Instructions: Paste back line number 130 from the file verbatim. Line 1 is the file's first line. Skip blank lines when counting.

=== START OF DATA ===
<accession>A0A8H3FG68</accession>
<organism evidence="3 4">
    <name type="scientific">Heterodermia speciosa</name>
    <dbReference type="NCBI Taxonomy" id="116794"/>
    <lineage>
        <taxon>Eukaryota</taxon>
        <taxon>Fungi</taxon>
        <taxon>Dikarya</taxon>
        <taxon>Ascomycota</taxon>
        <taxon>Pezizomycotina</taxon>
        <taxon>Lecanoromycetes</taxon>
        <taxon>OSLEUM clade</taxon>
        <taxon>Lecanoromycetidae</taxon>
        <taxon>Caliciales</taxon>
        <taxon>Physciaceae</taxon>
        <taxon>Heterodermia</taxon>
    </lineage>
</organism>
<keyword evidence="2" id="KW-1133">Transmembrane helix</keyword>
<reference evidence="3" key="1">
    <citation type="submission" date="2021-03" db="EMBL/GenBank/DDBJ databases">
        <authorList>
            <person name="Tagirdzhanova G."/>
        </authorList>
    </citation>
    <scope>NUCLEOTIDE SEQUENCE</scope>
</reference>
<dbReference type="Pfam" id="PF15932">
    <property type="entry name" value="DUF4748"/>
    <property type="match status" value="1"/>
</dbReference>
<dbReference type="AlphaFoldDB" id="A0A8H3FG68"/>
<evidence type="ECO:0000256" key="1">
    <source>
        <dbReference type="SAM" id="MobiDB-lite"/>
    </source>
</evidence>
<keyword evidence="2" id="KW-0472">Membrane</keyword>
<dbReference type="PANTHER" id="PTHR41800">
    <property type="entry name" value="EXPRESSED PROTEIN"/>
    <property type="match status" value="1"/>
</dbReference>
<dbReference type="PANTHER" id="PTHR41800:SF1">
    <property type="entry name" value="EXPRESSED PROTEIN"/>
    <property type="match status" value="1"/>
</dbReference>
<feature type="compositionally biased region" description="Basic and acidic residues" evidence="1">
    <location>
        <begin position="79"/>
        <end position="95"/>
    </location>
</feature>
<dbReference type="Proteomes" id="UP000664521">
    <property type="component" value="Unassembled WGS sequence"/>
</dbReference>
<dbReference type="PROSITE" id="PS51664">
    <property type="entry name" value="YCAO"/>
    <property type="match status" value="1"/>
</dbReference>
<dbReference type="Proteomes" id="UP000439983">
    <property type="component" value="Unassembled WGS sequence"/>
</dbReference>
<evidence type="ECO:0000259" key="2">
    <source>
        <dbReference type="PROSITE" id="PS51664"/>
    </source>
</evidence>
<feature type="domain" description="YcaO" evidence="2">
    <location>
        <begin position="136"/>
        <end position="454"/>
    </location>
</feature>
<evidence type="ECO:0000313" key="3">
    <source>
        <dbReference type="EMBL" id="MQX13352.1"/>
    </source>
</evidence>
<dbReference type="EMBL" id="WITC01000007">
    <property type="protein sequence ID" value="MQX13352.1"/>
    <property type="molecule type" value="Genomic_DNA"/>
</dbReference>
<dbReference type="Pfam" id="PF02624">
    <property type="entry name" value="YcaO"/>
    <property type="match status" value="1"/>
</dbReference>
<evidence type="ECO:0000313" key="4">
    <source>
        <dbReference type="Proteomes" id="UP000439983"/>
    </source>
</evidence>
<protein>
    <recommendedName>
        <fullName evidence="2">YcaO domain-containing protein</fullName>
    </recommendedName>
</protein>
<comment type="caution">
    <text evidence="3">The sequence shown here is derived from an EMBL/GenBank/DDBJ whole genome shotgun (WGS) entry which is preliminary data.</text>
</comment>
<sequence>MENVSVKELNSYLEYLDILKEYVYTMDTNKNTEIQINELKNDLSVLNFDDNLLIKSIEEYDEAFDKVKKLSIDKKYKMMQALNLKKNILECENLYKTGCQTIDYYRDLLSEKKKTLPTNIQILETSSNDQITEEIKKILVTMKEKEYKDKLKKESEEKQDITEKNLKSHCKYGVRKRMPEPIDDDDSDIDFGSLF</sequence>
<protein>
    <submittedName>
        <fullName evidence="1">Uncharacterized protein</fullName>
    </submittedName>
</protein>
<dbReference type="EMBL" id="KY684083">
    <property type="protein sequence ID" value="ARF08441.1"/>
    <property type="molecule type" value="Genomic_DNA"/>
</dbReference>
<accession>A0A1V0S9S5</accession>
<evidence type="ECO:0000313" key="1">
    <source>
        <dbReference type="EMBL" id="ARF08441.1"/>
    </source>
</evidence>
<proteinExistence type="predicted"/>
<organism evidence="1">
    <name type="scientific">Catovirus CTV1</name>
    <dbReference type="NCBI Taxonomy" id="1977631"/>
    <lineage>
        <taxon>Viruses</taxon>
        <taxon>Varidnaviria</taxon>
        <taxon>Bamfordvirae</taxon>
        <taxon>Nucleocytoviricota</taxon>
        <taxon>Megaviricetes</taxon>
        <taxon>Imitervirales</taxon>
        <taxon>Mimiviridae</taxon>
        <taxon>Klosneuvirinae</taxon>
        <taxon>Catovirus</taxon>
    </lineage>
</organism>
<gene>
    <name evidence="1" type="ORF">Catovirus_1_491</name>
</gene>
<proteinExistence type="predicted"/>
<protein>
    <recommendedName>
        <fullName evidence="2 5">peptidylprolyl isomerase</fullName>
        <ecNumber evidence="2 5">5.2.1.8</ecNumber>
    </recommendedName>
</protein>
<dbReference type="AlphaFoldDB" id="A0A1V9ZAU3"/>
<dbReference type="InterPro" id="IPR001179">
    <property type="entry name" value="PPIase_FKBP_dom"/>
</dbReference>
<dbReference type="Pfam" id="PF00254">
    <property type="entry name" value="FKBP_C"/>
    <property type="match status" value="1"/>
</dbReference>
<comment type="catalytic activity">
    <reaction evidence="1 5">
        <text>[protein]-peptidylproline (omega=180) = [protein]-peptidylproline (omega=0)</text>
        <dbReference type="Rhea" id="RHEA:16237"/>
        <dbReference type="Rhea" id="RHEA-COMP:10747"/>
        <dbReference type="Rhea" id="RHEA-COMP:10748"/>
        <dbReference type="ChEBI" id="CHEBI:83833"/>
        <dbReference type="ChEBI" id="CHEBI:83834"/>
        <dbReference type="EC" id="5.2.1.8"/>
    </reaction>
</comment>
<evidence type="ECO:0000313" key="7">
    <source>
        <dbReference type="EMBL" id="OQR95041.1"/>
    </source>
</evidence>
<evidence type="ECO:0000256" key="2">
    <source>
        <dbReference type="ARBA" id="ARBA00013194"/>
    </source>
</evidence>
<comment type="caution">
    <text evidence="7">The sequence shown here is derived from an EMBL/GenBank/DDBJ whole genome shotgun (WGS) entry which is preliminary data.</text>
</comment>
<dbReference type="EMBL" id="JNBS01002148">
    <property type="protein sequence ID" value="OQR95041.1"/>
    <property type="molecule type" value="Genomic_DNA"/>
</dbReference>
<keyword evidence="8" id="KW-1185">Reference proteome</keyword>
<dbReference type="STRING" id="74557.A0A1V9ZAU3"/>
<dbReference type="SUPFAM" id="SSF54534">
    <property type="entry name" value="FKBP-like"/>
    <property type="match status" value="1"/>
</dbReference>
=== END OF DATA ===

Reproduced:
    </lineage>